I do believe that alcohol can disrupt intestinal flora, esp. over an extended period. Thats one reason why I try to drink the non alcoholic as well. I def think alcoholic beer s/b avoided if one is prone to candida, maybe with the exception of monthly beer flush for some.

Like many things, beer and wine probably both have their pluses and minuses, eh?

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hmmm, uh huh...that name about sums em up! ;-) Now is the hair on the chest a plus or a minus for ya? hehehee Plus and minus...maybe that is why wine is mentioned in the Bible (for a symptom) but specific plants are mentioned that we understand to be for healing (they get to the root of the problem). The wine can be a temporal help with drawbacks when used in excess or long term but the plants would provide the long-lasting cleanse and support, me thinks. It can be so complex a subject. :-)

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i think a few pints of guinness every now and again helps me, and boosts my morale, but theres a definate short term improvement in health a few days later, i always thought it was because the body has to stop breaking down the candida toxins while it concentrates on the alcohol in the guinness, but ive got no scientific evidence for this, i probably heard it at the pub Wink BTW lager doesnt have the same good effect on me either, only guinness.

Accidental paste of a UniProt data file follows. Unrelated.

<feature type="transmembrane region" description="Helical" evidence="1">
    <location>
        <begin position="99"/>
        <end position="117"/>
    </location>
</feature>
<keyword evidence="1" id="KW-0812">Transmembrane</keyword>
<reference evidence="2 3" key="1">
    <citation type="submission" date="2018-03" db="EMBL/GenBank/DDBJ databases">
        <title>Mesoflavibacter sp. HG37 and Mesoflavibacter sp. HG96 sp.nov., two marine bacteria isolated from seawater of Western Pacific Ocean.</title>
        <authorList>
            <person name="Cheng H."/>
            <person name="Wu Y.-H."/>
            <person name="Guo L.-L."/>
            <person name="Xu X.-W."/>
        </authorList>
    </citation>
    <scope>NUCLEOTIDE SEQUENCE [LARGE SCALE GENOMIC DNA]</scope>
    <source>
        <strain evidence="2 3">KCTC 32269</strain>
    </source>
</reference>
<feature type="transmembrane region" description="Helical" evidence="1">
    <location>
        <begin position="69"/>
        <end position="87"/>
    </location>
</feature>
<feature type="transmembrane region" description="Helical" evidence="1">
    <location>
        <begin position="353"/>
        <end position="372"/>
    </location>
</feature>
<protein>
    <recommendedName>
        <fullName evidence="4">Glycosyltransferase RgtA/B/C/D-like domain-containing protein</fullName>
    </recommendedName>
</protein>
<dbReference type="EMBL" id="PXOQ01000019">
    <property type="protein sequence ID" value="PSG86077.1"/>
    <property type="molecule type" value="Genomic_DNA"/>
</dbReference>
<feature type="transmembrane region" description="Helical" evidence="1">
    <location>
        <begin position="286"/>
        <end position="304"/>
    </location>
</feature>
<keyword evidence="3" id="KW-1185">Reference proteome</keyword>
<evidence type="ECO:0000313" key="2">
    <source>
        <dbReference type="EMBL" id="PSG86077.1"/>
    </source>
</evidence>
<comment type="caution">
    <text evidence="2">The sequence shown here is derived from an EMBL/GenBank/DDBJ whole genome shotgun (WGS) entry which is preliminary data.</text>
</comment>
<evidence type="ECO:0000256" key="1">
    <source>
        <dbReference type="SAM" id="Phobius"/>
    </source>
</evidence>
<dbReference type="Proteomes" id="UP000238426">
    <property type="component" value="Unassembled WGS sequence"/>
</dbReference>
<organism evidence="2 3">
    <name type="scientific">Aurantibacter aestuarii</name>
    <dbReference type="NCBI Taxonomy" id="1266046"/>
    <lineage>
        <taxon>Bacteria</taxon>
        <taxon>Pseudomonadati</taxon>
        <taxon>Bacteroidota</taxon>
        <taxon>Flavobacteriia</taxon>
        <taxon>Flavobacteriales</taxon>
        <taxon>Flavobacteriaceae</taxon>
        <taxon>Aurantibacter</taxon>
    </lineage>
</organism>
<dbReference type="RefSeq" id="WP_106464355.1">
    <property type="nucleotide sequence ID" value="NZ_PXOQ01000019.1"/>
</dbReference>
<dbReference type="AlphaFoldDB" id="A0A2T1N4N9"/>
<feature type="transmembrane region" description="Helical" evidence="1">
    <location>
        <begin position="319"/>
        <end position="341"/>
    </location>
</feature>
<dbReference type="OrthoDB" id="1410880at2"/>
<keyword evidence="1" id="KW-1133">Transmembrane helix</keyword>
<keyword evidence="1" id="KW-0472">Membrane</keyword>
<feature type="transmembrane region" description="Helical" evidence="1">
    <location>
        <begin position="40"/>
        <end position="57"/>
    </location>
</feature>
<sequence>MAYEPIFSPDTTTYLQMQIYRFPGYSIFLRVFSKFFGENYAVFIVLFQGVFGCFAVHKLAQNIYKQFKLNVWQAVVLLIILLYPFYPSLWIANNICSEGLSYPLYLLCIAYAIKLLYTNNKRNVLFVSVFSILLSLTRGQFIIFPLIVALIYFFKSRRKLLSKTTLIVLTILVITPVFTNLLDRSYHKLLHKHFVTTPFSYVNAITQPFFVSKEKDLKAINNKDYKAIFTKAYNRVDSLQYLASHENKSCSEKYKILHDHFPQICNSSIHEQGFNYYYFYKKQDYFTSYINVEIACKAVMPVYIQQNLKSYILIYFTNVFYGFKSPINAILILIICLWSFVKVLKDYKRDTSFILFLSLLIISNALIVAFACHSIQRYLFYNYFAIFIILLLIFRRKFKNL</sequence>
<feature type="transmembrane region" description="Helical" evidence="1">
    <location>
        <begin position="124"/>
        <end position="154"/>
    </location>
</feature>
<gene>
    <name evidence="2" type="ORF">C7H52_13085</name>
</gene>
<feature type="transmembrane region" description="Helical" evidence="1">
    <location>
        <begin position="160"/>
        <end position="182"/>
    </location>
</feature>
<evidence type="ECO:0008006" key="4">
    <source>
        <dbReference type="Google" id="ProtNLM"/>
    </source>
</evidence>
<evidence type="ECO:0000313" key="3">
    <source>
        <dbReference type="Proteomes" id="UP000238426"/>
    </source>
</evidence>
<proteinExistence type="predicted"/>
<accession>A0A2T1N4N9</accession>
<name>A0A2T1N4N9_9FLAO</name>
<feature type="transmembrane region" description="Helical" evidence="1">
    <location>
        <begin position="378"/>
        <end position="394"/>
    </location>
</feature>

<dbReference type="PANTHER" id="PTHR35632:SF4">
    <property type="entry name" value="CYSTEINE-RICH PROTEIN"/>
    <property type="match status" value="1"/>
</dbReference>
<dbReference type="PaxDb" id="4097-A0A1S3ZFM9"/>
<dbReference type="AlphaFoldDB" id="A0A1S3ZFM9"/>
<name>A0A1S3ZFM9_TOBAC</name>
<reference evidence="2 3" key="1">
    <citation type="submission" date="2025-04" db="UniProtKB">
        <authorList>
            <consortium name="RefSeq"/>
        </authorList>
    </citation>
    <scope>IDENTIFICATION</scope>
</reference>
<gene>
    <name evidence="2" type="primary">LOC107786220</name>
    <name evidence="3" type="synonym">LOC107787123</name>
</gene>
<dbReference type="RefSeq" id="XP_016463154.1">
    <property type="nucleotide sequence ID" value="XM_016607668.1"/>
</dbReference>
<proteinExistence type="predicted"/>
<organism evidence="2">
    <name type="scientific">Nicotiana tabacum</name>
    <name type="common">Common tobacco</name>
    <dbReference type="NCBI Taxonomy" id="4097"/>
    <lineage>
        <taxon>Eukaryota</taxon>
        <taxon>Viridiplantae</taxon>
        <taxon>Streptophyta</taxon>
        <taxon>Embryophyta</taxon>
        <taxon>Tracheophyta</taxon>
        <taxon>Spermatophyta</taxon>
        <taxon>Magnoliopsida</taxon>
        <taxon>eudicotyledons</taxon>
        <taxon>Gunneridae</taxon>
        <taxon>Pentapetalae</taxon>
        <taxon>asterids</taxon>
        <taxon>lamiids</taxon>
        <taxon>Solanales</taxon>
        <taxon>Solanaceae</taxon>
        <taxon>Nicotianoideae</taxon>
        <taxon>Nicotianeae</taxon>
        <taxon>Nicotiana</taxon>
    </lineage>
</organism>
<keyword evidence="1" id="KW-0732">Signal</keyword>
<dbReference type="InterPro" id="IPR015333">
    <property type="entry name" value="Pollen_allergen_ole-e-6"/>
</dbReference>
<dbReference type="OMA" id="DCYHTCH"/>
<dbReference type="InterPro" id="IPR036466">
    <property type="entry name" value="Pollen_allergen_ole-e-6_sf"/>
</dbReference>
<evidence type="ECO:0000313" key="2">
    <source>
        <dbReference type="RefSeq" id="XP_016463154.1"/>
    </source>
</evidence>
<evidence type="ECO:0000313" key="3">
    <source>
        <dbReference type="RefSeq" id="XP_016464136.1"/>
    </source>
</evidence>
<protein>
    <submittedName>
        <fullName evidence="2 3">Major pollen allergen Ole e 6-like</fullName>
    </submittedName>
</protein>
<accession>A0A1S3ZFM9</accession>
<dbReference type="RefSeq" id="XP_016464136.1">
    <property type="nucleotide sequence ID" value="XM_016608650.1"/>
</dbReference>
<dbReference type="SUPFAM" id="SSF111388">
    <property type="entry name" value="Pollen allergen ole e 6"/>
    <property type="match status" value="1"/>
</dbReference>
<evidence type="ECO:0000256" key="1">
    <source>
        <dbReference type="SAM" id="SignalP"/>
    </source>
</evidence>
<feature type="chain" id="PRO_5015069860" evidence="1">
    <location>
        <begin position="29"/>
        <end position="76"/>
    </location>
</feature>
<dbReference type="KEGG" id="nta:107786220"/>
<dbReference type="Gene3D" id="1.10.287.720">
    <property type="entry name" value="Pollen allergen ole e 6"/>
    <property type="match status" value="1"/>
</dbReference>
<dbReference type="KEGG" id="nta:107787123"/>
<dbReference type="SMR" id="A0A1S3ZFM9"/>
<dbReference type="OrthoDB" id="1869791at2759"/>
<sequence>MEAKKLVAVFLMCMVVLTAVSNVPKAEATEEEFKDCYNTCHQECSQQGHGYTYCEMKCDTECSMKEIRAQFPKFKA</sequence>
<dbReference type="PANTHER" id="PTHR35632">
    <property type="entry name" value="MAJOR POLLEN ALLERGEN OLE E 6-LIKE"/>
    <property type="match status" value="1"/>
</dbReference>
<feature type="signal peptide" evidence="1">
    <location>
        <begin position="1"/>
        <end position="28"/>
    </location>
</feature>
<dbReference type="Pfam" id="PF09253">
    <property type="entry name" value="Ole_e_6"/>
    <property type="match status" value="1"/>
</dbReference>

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I find the same thing!! But only if I drink once or twice a month. Any more than that and it has the opposite effect.

I also think it has something to do with kick starting the liver.

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I see where you come from with the breaking down of the Candida toxins, but I don't think it would be that , more likely to add to the toxic load if you ask me 'Alcohol + Candida toxins ..I did by process of elimination, try all those alternatives, Larger, spirits and I did try electrolytes, also Vit B supps ..I thought it maybe the yeast in the beer fueling the production of Vit B's..But, no, all those drew a blank, Anti bacterial hops is the front runner, but I'm open to suggestions.